Same-day registration has been shown to increase voter turnout in US states. It is a policy that also removes arbitrary deadlines that often stop people being able to register just as election campaigns gear up and grab their attention. This would address the UK’s hidden democratic deficit, represented by the fact that one in five people do not register to vote. In addition, a ‘None of the Above’ option on the ballot (one that has the power to force another election if it secures the most votes) would help, by giving individuals a more legitimate and powerful way of expressing their disappointment in the political parties presented to them.
Electoral reform, a poignant issue in British politics at the moment – aside from ensuring a fairer result for those that do vote – would encourage more to join the process. The most common reason cited in a poll by Survation for not voting was that respondents felt as though their vote ‘wouldn’t make any difference’. This could either be explained by the fact that all political parties were perceived to ‘be the same’ (the second most frequent response), or because individuals feel as though their voters are insignificant under a First Past the Post system, especially in safe seat constituencies. Some form of proportional representation would actually alleviate both of these problems, in theory, by eschewing the phenomena of ‘wasted votes’, and by allowing a more diverse range of opinions prominence in Parliament. Research has also found that those electoral systems that lean more towards PR also enjoy higher electoral turnouts.
Above all, we must instil in people what is referred to as ‘internal political efficacy’. We must give individuals the sense that they have the competence, the knowledge and the skill to participate in the political realm. This shouldn’t be difficult: most people are inherently aware of local issues and many have innovative solutions if allowed the time and freedom to express them. Unfortunately, we have a disempowering media that preaches consumer passivity instead of citizen activism, and an educational system that shirks golden opportunities to engage and nurture curiosity and debate. We must invest the time to reinvigorate a sense of citizenship in communities, and shift the focus of political rhetoric away from Westminster and an elite clique of politicians.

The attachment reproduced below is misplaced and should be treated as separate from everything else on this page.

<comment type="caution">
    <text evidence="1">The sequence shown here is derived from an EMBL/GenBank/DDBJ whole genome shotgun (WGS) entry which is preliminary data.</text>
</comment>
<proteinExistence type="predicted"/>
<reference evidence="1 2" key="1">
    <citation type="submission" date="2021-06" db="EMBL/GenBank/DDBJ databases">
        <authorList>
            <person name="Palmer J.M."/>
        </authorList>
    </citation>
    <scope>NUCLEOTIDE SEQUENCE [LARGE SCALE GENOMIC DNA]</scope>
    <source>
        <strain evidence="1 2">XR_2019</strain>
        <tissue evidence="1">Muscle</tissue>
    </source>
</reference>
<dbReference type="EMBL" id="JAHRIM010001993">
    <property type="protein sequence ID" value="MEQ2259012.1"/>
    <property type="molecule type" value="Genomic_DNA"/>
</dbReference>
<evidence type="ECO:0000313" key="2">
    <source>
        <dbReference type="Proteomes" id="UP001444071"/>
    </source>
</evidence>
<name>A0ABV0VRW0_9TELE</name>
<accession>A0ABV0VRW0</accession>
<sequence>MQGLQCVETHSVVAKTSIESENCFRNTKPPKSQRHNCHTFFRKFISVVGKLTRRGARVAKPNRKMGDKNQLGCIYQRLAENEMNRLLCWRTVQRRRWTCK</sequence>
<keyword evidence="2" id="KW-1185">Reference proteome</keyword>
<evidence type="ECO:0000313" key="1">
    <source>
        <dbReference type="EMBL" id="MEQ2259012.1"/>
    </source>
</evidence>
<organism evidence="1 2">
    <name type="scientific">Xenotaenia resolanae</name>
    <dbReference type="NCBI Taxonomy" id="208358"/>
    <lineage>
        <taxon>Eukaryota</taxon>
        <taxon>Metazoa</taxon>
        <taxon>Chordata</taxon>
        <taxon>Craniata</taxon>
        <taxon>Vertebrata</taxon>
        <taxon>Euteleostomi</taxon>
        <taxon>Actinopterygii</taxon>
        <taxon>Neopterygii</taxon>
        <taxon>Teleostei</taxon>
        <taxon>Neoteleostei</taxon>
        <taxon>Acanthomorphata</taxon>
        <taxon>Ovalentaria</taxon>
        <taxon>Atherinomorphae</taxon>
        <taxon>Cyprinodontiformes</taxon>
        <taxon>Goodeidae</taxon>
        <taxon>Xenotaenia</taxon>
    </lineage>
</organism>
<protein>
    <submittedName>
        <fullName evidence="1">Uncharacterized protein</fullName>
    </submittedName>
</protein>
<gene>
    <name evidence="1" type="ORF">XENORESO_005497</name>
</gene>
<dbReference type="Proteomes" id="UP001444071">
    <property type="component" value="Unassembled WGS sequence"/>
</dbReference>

Even for those who genuinely fail to vote because they are idle or apathetic, we need to look deeper. Even for the apathetic, does the blame truly lie with the individual? Politicians keen to wash their hands of guilt will tell us so, but how debauched is a system that cannot offer people enough hope to force them out of their apathetic slumber? If our system is so utterly uninspiring and uninteresting to them, do we really think forcing them to vote is the correct solution?
None of these proposals on their own will drastically improve voter turnout. Yet, together, they have the potential to transform public attitudes and our engagement with politics. Taking into account the multifarious policies on offer, compulsory voting seems like a bit of a clumsy, heavy-handed incursion into a complex and highly charged social situation. Electoral reform should always be undertaken with the fundamental aim of empowering the electorate. Compulsory voting does the opposite; it shackles voters; it tells them that they have no choice but to give their support to a crop of politicians that they might well despise. Not voting, for some, is a way of sending a powerful political message. We may disagree with their method of doing so, but we have no right to deny them of it.